Blood pressure is a concern for all bodybuilders, and nitric oxide production is essential for good muscle function and muscle growth. Consuming garlic and antioxidants in combination may be a natural and inexpensive way to build some muscle while staying healthy.

    garlic - Permission is granted to copy, distribute and/or modify this document under the terms of the GNU Free Documentation license, Version 1.2 or any later version published by the Free Software Foundation; with no Invariant Sections, no Front-Cover Texts, and no Back-Cover Texts. A copy of the license is included in the section entitled 'GNU Free Documentation license'.
    + Click To Enlarge.
    What Impact Do Garlic And Antioxidants
    Have On Blood Pressure And Nitric Oxide Production?

    Source:

    1. Adam S. Mousa. Cellular effects of garlic supplements and antioxidant vitamins in lowering marginally high blood pressure in humans: pilot study. Nutrition Research 27 (2007) 119 - 123.

    dots
    Genetic Dieting
    dots

    As our understanding of human genetics and nutrition continue to advance, there's a lot of progress being made in the field of gene specific nutrition.

    That is, simply, the emerging field of nutrition that brings together advances and understanding in the field of genetics and advances and understanding in the field of human nutrition. By bringing these two fields together and relating their respective discoveries, were finding more and more that developing a gene specific nutrition plan is the best possible way to give your body what it really needs.

    Researchers exploring the issue of nutrition and genetics recently conducted a study where 93 healthy adults consumed a low carbohydrate diet, and 70 adults consumed a low fat diet.

    genetic dieting
    + Click To Enlarge.
    Do Genes Play A Role In What You Should Or Shouldn't Eat?

    Using various statistical methods, researchers ranked 23 specific genes identified to play some role in food intake, energy balance and fatty tissue regulation and ranked them in the order in which these genes were likely to influence body fat percentages in the study subjects.

    Researchers found that different genetic mechanisms are involved in and influence fat restriction and carbohydrate restriction and that differences in genes may explain individual responses to fat restricted and carbohydrate restricted diets and why either fat restricted or carbohydrate diets work more for some than others.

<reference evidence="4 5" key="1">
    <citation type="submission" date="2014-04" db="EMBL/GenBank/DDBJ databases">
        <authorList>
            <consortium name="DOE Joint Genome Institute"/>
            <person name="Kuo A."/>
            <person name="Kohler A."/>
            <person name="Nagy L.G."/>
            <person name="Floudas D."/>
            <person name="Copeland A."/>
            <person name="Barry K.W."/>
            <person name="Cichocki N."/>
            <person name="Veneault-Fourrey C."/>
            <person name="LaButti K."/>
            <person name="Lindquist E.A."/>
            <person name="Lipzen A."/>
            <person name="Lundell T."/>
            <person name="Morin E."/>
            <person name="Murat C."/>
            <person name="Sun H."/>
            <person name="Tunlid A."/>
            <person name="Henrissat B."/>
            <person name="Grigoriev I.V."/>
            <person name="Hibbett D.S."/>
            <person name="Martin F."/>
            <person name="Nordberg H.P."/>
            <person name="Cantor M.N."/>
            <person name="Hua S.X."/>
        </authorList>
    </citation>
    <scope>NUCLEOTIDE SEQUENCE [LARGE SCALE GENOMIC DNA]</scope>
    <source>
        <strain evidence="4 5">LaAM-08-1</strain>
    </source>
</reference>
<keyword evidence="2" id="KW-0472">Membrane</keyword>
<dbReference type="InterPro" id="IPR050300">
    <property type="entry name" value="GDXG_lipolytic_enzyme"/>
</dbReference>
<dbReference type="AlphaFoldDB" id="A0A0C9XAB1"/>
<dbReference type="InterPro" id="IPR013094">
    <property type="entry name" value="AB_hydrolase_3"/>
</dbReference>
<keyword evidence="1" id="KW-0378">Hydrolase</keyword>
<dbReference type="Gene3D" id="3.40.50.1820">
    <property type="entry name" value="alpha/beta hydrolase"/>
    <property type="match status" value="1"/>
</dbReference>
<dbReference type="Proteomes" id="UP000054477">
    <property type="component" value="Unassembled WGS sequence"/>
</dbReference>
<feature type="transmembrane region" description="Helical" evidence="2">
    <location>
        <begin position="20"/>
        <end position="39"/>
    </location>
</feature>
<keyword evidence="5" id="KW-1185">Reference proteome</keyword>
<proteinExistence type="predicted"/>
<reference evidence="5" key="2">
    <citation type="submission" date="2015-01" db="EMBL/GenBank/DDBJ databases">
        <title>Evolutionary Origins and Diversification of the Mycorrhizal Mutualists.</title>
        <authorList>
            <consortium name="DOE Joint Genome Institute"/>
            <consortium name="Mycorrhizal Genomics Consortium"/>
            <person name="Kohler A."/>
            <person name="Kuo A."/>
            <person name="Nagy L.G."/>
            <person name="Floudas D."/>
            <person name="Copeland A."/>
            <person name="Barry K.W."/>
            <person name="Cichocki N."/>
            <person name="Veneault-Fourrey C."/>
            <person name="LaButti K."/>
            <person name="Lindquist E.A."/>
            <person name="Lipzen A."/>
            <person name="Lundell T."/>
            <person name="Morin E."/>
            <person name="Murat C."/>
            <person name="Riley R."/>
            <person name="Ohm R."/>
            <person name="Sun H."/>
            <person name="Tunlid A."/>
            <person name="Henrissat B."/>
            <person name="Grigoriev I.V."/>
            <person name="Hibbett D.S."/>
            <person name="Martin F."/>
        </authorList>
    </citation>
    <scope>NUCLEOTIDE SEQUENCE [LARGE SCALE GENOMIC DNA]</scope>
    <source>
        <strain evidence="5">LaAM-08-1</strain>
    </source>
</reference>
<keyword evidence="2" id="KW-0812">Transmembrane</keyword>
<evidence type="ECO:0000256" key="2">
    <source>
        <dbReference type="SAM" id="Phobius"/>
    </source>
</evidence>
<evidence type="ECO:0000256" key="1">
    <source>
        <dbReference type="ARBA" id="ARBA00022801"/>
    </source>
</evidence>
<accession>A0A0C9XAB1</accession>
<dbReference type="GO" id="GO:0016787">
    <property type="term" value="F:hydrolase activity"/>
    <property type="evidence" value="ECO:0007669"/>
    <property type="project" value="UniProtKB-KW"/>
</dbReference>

Source:

    1. Richard L Seip. Physiogenomic comparison of human fat loss in response to diets restrictive of carbohydrate or fat. Nutrition & Metabolism 2008, 5:4.

    Disclaimer:

      The information provided in this publication is for educational and informational purposes only and does not serve as a replacement to care provided by your own personal health care team or physician. The author does not render or provide medical advice, and no individual should make any medical decisions or change their health behaviour based on information provided here. Readers are encouraged to confirm the information contained herein with other sources. Readers and consumers should review the information in this publication carefully with their professional health care provider. The information in this or other publications authored by the writer is not intended to replace medical advice offered by physicians. Reliance on any information provided by the author is solely at your own risk. The author does not recommend or endorse any specific tests, products, medication, procedures, opinions, or other information that may be presented in the publication. The author does not control information, advertisements, content, and articles provided by discussed third-party information suppliers. Further, the author does not warrant or guarantee that the information contained in written publications, from him or any source is accurate or error-free. The author accepts no responsibility for materials contained in the publication that you may find offensive. You are solely responsible for viewing and/or using the material contained in the authored publications in compliance with the laws of your country of residence, and your personal conscience. The author will not be liable for any direct, indirect, consequential, special, exemplary, or other damages arising from the use of information contained in this or other publications.

      Copyright © Clayton South, 2008 All rights reserved.

      Without limiting the rights under copyright reserved above, no part of this publication may be reproduced, stored in or introduced into a retrieval system, or transmitted in any form, or by any means (electronic mechanical, photocopying, recording, or otherwise), without the prior written permission of the copyright holder and author of this publication.